Here is how qualified immunity works, in simplified form. Let's say the plaintiff alleges that a public official seized her political pamphlets at a board of education meeting. The public officials says the pamphlet distribution disrupted the meeting. The plaintiff says that the pamphlets were seized because they criticized board of education policies and that she did not disrupt anything. The plaintiff brings a lawsuit. The judge decides that there is no case law that resembles this fact pattern. So, while the judge decides that the seizure was in fact illegal, since the law was not clear at the time the pamphlets were confiscated (due to the lack of case law in the federal jurisdiction), the public official who seized the documents is immune from suit. The rationale behind qualified immunity is that the public official is not expected to know where the case law is headed and that she gets the benefit of the doubt in trying to discharge her public responsibilities.
In Okin v. Cornwall-on-Hudson, decided on August 18, the Court of Appeals dropped an interesting footnote (number 11) that attempts to clarify the qualified immunity inquiry. (The domestic violence portion of the decision is discussed here). The Court notes in the body of the opinion that "government actors are entitled to qualified immunity 'insofar as their conduct does not violate clearly established statutory or constitutional rights of which a reasonable person would have known.'" The Court of Appeals then notes that "a police officer who has an objectively reasonable belief that his actions are lawful is entitled to qualified immunity. 'The relevant, dispositive inquiry in determining whether a right is clearly established is whether it would be clear to a reasonable officer that his conduct was unlawful in the situation he confronted." This statement for the most part derives from Supreme Court authority on the issue.
As anyone who follows federal case law knows, however, Supreme Court authority has to be applied by the Court of Appeals, each of which may interpret Supreme Court authority differently. In footnote 11, the Second Circuit in Okin attempts to clear up conflicting language about what qualified immunity really means. Here's Judge Pooler:
Some cases frame the test as disjunctive: an officer “is entitled to qualified immunity if his conduct did not violate a clearly established constitutional right, or if it was objectively reasonable for him to believe that his conduct did not violate such a right.” Gilles v. Repicky, 511 F.3d 239, 246 (2d Cir. 2007). This would imply that an officer whose actions violated clearly established law might escape liability if he had an objectively reasonable belief that his conduct did not violate the clearly established law. However, Saucier [v. Katz, 533 U.S. 194] makes it clear that the “objectively reasonable” inquiry is part of the “clearly established” inquiry. 533 U.S. at 202. ... Thus, once a court has found that the law was clearly established at the time of the challenged conduct and for the particular context in which it occurred, it is no defense for a police officer who violated this clearly established law to respond that he held an objectively reasonable belief that his conduct was lawful. This is so because a police officer who violates clearly established law necessarily lacks an objectively reasonable belief that his conduct was lawful. We clarify here that the two are part of the same inquiry, not independent elements as some cases suggested.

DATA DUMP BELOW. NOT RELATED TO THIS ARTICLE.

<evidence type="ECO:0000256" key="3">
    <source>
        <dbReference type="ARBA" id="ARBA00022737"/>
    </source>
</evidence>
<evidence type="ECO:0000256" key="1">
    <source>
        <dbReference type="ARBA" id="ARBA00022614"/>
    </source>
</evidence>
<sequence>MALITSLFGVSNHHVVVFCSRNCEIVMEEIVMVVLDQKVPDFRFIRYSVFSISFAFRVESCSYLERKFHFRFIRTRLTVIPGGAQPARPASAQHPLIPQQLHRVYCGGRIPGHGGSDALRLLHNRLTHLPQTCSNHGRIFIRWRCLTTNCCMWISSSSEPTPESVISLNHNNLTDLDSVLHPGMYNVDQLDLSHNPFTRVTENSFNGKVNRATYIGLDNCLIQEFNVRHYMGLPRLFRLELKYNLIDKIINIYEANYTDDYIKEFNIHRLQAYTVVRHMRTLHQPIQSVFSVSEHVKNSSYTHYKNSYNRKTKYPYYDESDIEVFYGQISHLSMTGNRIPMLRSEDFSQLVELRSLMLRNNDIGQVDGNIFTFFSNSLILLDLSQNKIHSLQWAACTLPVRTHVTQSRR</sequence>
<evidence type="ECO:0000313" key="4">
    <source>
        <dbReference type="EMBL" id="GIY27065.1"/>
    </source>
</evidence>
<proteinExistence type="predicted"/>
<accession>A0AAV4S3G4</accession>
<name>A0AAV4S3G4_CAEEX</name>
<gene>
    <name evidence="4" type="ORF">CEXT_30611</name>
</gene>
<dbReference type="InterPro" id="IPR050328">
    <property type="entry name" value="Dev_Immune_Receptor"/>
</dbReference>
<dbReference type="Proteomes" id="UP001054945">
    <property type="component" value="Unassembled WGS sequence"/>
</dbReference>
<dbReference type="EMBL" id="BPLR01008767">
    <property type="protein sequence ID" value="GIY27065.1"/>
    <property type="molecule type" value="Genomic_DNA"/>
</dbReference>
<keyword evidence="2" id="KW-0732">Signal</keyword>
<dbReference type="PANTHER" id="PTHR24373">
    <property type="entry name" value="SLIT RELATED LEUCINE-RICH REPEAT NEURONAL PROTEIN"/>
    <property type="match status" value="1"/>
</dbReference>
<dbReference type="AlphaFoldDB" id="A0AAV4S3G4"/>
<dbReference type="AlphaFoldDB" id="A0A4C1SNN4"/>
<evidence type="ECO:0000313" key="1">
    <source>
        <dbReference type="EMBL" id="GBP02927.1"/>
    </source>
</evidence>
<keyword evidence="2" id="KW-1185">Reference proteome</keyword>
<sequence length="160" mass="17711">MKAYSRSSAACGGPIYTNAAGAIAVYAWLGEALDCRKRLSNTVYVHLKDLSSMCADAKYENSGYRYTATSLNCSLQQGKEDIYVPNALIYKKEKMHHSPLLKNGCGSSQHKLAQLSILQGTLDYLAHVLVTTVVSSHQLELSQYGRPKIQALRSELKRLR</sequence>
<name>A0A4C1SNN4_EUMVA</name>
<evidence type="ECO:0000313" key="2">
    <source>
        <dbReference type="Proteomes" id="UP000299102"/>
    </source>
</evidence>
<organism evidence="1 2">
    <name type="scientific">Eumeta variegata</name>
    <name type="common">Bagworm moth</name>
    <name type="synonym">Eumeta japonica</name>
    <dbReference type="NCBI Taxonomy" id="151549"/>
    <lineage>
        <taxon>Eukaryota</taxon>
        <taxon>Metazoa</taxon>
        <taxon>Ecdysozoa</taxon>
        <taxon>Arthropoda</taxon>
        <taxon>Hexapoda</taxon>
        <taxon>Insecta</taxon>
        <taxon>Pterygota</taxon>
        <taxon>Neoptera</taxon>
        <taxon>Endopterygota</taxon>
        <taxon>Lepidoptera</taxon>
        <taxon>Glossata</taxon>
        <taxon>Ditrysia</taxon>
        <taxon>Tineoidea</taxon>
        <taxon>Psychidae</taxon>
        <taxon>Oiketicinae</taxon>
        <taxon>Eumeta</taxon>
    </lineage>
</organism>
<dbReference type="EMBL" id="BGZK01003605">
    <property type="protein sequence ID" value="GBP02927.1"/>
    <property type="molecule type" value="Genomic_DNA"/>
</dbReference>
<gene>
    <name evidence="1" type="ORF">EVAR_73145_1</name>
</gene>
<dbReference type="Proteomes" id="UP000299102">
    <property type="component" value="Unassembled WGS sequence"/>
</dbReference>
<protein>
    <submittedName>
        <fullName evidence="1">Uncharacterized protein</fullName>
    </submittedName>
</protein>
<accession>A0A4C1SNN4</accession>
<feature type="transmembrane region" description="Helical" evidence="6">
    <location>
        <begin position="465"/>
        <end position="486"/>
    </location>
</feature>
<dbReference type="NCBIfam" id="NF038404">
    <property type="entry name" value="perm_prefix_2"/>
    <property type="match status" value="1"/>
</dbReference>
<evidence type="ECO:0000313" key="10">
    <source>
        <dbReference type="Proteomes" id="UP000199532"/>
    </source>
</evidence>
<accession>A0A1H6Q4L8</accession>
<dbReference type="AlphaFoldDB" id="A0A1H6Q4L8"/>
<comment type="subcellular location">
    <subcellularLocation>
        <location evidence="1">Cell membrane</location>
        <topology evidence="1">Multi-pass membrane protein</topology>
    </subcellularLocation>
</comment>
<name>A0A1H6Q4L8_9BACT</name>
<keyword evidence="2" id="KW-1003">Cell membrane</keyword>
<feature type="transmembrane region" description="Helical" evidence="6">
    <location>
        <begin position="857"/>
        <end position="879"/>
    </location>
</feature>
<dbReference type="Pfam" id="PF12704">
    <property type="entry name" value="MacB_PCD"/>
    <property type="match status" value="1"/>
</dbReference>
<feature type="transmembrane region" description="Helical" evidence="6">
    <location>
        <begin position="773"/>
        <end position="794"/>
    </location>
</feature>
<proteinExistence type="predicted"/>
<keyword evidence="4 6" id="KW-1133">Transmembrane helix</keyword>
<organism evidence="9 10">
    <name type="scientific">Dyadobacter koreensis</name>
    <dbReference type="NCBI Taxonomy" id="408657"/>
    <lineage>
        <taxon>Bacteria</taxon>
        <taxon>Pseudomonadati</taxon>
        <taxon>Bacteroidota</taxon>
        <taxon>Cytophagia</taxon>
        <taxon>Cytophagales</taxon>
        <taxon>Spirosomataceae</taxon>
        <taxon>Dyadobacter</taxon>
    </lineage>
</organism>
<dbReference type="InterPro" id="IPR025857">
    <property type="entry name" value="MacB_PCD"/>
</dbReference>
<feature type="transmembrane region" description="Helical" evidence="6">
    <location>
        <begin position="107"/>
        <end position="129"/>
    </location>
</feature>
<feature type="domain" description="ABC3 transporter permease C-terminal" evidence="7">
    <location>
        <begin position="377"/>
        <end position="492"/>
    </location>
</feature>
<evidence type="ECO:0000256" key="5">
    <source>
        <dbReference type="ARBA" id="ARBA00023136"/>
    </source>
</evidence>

What does this mean? It means that, through footnote 11, the Court of Appeals is saying that, if the state of the law was clearly established at the time of the alleged violation, the qualified immunity analysis ends. The analysis should not include the question of whether the officer reasonably believed that his conduct was lawful. In practical terms, this means that there only one inquiry in resolving the qualified immunity question: whether the law was clearly established. Many cases in the past have -- after determining that the law was clearly established -- ruled in favor of the defendant on qualified immunity grounds because the defendant public officer acted reasonably under the circumstances. This usually happens when the officer is presented with a strange or difficult factual scenario and has to use her judgment in the course of her public responsibilities. This footnote has important implications for Section 1983 cases, which often raise a qualified immunity defense. Under footnote 11, more civil rights cases against public officials would go to trial.
A footnote to the footnote: the Court's clarification of the qualified immunity inquiry was first raised in the Second Circuit a few years ago when then Circuit Judge Sotomayor made this argument in a concurring opinion. That was in Walczyk v. Rio, 496 F.3d 139, 165 (2d Cir. 2007). I wrote about that concurrence here. Judge Sotomayor was on the Okin panel until she was elevated to the Supreme Court. Since her nomination to the Supreme Court was pending while the Court of Appeals decided this case, she did not take part in deciding Okin.